The reality is that my heart will believe it when I hug him on U.S. soil. But the plan on paper is that he’s here by next Tuesday at this time.
I jump and swerve between two extremes. On the one hand, I’m psyched out of my head that my husband’s coming. On the other hand, I’m freaking out about hitting the reset button.
Let me backtrack a minute to explain.
I had a Skype call with Picasso this past Sunday. It was a wee bit all over the place, both messy and straightforward. It was a long walk in the conversational woods about about money issues, future jobs, politics and art, with a big analysis about Mexico’s National Soccer team possibly not making it to the World Cup.
I was talking with Mr. Vulcan afterwards about the conversation. I shared with him the tensions around money and future jobs. At one point, Mr. Vulcan said this:
“Look, this is naturally an extremely intense and overwhelming time for the two of you. It’s as if you’re hitting the reset button. Your life as you knew here in the U.S. as a couple stopped twelve years ago.”
Through hot and silent tears I said, “Yeah, that’s it.”
A large part of me is hesitant to blog about what comes up post-visa approval, I’m hesitant because there are so many of us out there in immigration situations who’d kill to be having these post-visa approval issues. I understand the deep and real privilege inherent in the emotions I’m grappling with right now.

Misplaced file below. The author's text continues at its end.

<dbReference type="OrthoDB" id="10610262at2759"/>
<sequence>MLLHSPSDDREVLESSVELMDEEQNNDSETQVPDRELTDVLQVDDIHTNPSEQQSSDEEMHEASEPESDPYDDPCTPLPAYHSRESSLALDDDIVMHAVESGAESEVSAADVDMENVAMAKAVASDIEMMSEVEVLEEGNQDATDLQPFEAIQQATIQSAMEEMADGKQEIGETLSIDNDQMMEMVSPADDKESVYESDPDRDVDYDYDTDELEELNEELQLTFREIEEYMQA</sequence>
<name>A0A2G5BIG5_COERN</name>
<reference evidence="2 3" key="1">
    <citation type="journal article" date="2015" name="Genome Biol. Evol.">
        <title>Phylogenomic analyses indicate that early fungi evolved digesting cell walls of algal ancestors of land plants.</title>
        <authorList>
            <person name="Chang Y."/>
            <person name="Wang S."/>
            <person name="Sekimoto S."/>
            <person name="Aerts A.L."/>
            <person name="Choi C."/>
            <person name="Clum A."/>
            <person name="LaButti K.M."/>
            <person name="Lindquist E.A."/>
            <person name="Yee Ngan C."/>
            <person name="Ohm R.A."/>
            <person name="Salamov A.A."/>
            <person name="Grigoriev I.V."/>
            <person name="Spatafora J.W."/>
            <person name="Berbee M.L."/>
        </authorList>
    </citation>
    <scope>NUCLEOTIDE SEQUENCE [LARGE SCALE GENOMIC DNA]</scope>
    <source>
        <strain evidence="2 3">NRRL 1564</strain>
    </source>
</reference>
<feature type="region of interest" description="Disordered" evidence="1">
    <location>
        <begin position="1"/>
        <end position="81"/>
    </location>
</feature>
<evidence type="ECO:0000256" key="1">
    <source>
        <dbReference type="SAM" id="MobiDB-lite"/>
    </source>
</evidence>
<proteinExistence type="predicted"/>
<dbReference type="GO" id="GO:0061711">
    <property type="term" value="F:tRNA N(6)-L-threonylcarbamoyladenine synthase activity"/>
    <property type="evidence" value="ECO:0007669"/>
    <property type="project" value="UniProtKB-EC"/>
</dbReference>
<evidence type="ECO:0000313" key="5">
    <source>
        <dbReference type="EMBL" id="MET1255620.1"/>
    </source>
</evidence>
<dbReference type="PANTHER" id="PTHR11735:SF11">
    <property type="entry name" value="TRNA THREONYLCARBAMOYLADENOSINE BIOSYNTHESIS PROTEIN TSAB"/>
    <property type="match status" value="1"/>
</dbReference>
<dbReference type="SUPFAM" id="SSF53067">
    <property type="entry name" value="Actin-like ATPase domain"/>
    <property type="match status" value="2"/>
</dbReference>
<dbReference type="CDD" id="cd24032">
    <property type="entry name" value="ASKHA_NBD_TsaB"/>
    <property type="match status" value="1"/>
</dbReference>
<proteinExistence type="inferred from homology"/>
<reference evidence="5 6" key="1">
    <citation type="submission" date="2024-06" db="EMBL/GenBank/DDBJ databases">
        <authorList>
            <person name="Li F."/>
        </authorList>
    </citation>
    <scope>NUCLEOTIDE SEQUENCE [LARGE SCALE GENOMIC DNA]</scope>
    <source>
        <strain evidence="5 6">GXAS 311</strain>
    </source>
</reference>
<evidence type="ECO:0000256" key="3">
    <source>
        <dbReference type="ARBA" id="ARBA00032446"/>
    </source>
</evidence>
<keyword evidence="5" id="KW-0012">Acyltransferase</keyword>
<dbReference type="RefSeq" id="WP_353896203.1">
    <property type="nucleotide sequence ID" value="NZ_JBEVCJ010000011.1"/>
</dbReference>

The decision to continue to speak up and out is everyone’s personal choice. But I know that I really do want to talk about life post-visa approval. One big reason is that there are so few of us out there with the means and the desire to talk about what happens after.
So while there’s a lot running through my jumpy and swerving mind, the thoughts that are the most insistent are these:
While my husband was deported for the second time from the U.S. in 2001, and that act in itself was quite violent, the pre-9/11 U.S. that my husband knew is so truly and very different now. This militarized, Patriot-Act-wielding, Internet-and-cellphone-humping, Big-Brother-is-watching United States of America takes some getting used to.
The impending permanent move that we’re planning in the next few months for Picasso and our two cats is going to cost some serious hard-core cash.
And the thought that cartwheels through my mind the most?
We’ve been in a long-distance relationship for the past two and a half years, i.e, me here in the U.S., Picasso in Mexico, with a two-hour time difference between us. We both sleep alone in our beds for months on end, with the exception of my visits. We both have our ways of meeting the morning and ending the day that don’t involve one another.
So this reset situation?
Yeah. When an elevator is slow, and I’m in a rush, I’m one of those people that stabs the up/down buttons with my index finger like I’m tapping out a morse code message.
Picasso isn’t like that.
I’m counting on him to hold my hand so that I don’t break my index finger.